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Image of the Week: Fruit fly nervous system

3 Jul, 2015

Fruit-fly nervous system

Are you a scientist, photographer or artist? Submit your images now for the 2016 Wellcome Image Awards and they could reach a global audience. The winning images will go on display at science centres and public galleries around the world. Also introducing the new Julie Dorrington Award for outstanding clinical photography named in honour of one of the founding members of our clinical collection. We are looking for high quality imagery that relates to biomedical science and contemporary healthcare, and are interested in all artistic media and imaging techniques, from hand-drawn illustrations to super-resolution microscopy and functional MRI scans. Any images we receive before 9th September 2015 will be considered for the 2016 Awards. For more information see our website or email Sabrina Taner.

To inspire you, this week’s image focuses on one of our 2015 Award winners. Is it science? Is it art? Or is it both? Reminiscent of a Jackson Pollock painting, it is in fact part of the central nervous system in a fruit fly. To capture this image, thin, sequential slices of tissue from a fruit fly larva were first imaged by transmission electron microscopy (serial section TEM) and then reconstructed to make a digital 3D model. In this model, different structures were digitally traced or outlined and then colour-coded to form a map of the neural circuits in the area.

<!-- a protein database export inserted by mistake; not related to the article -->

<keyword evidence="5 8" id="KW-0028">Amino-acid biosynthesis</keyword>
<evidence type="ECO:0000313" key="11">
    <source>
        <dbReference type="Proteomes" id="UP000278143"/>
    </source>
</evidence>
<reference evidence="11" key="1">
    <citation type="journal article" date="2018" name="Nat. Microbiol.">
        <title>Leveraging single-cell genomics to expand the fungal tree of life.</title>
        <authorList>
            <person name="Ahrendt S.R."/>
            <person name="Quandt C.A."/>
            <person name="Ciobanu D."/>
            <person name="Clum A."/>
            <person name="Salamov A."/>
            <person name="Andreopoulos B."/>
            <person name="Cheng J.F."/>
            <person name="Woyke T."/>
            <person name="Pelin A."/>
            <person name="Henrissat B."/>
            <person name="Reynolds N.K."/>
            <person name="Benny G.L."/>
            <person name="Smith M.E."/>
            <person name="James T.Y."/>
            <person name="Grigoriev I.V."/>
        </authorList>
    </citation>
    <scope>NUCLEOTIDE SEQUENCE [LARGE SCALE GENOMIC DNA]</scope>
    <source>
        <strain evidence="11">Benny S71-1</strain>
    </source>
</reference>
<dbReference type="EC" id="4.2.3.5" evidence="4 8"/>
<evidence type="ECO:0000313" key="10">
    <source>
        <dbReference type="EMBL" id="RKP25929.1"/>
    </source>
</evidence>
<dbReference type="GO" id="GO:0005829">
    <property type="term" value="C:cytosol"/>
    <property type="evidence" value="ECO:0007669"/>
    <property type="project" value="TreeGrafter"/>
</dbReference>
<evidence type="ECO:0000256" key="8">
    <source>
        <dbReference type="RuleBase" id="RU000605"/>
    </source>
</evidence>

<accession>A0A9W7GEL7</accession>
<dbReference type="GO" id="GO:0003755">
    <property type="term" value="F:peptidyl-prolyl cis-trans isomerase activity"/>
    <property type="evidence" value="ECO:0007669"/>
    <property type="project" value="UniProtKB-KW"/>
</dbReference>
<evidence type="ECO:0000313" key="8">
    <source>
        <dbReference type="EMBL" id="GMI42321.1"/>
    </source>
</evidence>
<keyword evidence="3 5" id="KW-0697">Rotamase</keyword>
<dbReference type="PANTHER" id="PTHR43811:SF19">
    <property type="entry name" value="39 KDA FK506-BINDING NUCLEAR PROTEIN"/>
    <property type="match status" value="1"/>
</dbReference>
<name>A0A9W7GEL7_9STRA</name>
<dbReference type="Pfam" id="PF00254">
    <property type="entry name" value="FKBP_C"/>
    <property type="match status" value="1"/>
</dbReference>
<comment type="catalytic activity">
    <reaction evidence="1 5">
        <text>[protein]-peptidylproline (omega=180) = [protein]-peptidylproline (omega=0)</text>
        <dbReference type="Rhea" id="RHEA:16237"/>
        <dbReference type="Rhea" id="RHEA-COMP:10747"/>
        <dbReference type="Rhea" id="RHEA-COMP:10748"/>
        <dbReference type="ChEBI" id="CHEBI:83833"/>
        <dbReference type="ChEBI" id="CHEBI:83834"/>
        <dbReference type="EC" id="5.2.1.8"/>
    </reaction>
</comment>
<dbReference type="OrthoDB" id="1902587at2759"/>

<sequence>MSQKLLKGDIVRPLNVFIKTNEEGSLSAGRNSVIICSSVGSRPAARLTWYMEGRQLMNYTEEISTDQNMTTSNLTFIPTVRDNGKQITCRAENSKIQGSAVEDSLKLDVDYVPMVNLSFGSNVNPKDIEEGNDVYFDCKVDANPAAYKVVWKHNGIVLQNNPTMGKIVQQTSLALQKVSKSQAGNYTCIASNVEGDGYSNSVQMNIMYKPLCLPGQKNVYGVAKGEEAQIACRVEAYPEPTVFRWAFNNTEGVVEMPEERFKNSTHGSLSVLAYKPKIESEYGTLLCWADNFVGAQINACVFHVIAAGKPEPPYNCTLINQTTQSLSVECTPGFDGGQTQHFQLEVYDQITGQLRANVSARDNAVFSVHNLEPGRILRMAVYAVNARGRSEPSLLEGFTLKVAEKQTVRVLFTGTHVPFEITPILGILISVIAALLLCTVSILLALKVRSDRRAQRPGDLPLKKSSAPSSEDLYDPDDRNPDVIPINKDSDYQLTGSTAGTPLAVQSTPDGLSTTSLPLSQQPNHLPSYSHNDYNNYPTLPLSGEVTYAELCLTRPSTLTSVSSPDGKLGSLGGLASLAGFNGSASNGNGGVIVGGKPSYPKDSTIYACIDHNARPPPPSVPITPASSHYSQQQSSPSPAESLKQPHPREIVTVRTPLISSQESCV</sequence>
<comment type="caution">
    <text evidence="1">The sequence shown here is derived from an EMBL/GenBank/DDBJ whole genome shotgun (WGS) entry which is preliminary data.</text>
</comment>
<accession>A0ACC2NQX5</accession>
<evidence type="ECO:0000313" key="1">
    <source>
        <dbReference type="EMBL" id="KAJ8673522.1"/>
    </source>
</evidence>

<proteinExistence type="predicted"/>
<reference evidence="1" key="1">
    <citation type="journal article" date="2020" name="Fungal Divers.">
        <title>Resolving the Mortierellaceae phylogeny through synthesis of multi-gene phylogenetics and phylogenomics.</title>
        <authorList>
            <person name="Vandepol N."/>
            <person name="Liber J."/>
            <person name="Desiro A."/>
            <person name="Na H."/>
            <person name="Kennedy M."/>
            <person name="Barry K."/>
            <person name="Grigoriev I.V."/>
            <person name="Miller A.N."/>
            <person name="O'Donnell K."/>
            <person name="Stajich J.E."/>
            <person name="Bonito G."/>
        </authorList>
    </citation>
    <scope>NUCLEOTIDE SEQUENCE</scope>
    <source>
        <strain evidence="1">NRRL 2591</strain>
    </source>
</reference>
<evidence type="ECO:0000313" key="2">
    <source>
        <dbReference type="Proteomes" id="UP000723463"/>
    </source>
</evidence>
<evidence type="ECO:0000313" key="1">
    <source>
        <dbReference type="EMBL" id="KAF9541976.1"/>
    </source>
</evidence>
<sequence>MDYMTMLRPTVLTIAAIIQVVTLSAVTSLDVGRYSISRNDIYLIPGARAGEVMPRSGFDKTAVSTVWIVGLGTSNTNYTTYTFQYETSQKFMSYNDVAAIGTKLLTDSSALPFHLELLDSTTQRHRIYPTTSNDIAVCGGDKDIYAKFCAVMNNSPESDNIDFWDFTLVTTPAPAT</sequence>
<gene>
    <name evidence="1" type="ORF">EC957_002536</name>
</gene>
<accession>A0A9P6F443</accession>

An organism’s nervous system controls everything it does, from breathing and moving to thinking and feeling. Instructions to perform these tasks are carried by cells called neurones. A neurone able to sense vibrations (yellow) is surrounded here by lots of other neurones, each depicted as a single line. Messages enter (blue circles) and exit (red circles) neurones at points of contact called synapses. Other features of interest (orange circles), such as mitochondria, are also marked, which together reveal just how complex connections in the nervous system can be.

This image was taken by Albert Cardona, a group leader at the Howard Hughes Medical Institute’s Janelia Research Campus in Ashburn, Virginia, USA. Albert’s group studies neural circuit structure and function using electrophysiology, genetics and behaviour.

New for the Wellcome Image Awards in 2016 is the launch of the Julie Dorrington Award for outstanding clinical photography named in honour of one of the founding members of our clinical collection. With this award we not only honour Julie’s contribution to Wellcome but also to the clinical photography profession and the service that it provides to medicine and medical education.

Image credit: Albert Cardona, HHMI Janelia Research Campus/Wellcome Images

Wellcome Images is one of the world’s richest and most unusual collections, with themes ranging from medical and social history to contemporary healthcare and biomedical science. All our images are available in digital form so please click the link above if you would like to use the picture that features in this post, or to quickly find related ones. Many are free to use non-commercially under the terms of a Creative Commons licence and full details of the specific licence for each image are provided.

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